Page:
DHL announced its sponsorship of the Rugby World Cup today (and to celebrate Grant Fox kicked a rugby ball off the Skytower). And while the rules for the tournament’s official sponsors seem fairly clear, media owners, media buyers and the host of other companies that haven’t forked out but are hoping to jump on the RWC marketing bandwagon are still waiting to find out from the government how the Major Events Management Act (MEMA) could affect marketing activities, particularly when it comes to out-of-home media.
About four months ago, Nigel Keats, managing director at OMD Wellington (which bought a big load of outdoor media space in order to offer clean stadia as part of New Zealand’s bid), said he was playing the role of “meat in the sandwich” between OMD’s client Rugby NZ 2011 (and its sponsors) and the Ministry of Economic Development (MED). Back in May, some were under the impression the exclusion zones reserved for official sponsors could stretch for two kilometres around each stadium. One piece of bread, Rugby NZ 2011, has settled on a distance of 500m. But the other piece, the MED’s legislative side, remains unbuttered and has yet to make its final decision.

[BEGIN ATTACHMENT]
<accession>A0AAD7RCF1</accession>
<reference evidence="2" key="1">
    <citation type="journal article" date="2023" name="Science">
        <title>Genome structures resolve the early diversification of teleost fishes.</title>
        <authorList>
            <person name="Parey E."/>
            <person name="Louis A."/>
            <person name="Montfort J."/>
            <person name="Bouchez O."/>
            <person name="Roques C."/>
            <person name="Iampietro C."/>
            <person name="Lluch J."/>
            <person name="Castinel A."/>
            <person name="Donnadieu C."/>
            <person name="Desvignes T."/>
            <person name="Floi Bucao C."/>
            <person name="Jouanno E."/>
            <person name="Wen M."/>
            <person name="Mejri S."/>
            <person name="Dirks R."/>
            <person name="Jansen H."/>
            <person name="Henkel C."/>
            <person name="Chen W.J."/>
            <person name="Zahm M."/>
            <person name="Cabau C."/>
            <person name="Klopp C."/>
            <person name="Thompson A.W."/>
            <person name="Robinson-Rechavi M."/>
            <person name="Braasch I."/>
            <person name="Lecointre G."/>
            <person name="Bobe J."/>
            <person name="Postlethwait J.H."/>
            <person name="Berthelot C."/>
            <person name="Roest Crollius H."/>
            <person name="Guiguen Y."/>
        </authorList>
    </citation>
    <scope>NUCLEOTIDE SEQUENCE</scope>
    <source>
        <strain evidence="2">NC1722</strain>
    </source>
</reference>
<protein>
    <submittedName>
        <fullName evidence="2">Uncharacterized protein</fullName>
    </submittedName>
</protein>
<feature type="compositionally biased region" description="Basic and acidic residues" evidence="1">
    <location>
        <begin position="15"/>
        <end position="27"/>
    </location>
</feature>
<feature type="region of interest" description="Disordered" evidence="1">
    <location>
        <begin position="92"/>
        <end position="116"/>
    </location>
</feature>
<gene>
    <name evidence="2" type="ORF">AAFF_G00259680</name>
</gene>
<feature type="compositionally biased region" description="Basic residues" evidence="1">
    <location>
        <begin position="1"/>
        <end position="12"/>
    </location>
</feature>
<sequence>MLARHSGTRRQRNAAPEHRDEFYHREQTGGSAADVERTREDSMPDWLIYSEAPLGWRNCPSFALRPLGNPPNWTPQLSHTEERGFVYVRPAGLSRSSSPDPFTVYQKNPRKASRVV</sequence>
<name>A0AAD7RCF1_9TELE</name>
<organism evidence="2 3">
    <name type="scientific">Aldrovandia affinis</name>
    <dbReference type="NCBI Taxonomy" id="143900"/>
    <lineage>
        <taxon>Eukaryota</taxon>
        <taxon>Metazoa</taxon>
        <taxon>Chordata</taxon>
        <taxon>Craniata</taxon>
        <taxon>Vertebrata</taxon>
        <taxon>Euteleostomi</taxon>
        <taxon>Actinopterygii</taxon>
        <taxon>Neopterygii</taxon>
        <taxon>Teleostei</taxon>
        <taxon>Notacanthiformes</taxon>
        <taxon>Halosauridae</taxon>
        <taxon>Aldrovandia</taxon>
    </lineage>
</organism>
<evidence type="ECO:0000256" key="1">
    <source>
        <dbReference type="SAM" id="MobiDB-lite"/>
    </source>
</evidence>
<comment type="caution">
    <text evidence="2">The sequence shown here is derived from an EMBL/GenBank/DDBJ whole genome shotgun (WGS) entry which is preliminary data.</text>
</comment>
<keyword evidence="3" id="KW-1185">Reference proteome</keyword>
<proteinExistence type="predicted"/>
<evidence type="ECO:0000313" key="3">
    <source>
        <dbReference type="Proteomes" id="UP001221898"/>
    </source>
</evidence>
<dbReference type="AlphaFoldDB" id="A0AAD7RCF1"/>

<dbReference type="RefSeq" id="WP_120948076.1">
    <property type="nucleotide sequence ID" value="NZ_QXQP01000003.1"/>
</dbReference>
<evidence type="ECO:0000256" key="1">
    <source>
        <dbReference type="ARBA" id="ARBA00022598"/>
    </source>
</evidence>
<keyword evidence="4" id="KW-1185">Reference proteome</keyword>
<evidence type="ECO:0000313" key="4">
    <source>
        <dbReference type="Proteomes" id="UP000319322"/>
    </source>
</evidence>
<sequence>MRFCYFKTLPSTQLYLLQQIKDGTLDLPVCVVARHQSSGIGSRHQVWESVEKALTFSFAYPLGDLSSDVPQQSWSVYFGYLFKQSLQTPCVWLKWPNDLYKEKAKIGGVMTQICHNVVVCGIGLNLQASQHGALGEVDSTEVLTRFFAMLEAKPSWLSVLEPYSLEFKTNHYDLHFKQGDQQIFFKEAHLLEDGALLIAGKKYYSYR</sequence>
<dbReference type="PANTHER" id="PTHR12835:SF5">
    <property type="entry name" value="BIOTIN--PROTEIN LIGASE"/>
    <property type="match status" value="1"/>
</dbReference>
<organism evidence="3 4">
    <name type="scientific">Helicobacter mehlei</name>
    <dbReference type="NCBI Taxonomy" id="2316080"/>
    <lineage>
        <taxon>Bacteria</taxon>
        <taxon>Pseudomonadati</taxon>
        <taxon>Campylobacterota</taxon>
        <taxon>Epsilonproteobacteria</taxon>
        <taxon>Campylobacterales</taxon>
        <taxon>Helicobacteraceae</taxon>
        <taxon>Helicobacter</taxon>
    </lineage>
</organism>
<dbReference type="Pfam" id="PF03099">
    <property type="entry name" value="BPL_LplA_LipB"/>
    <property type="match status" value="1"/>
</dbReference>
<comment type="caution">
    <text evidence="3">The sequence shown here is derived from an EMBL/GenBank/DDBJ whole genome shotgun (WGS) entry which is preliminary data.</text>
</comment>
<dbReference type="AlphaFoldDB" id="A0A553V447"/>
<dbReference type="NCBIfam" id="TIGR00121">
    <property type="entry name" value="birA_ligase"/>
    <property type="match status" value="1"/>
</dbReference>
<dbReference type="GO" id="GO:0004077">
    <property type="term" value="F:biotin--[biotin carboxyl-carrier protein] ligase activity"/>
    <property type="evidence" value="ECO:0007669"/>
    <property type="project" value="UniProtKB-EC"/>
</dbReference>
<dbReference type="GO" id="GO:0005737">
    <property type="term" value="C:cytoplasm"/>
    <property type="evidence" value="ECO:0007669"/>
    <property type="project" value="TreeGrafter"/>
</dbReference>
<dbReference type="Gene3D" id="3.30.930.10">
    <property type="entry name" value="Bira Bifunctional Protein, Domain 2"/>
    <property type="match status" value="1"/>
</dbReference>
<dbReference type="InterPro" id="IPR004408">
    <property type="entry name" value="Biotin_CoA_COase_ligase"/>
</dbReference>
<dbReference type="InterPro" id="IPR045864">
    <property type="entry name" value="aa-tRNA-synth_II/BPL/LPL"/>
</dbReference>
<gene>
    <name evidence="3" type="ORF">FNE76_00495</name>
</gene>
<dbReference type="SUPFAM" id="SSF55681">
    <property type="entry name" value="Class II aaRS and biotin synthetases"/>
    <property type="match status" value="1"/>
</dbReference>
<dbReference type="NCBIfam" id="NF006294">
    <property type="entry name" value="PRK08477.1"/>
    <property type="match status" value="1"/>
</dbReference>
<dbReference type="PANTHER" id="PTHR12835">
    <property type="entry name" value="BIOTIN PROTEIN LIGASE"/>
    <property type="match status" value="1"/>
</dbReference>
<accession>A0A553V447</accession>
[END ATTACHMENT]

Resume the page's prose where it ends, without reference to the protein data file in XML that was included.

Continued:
Keats has already reported his findings to members of the Outdoor Media Association of New Zealand and says the “complicated process” is slowly making progress. It’s not fast enough for some, however: obviously, with a supposed RWC gold rush on the cards, media owners are very keen to get it sorted and sell their space, while companies (either sponsors or non-sponsors) are keen to book their schedules, so there is still some frustration that decisions on how the clean stadia and transport zones would be enforced, how some of the MEMA terminology would manifest itself and what kind of exceptions were allowed haven’t been cemented yet.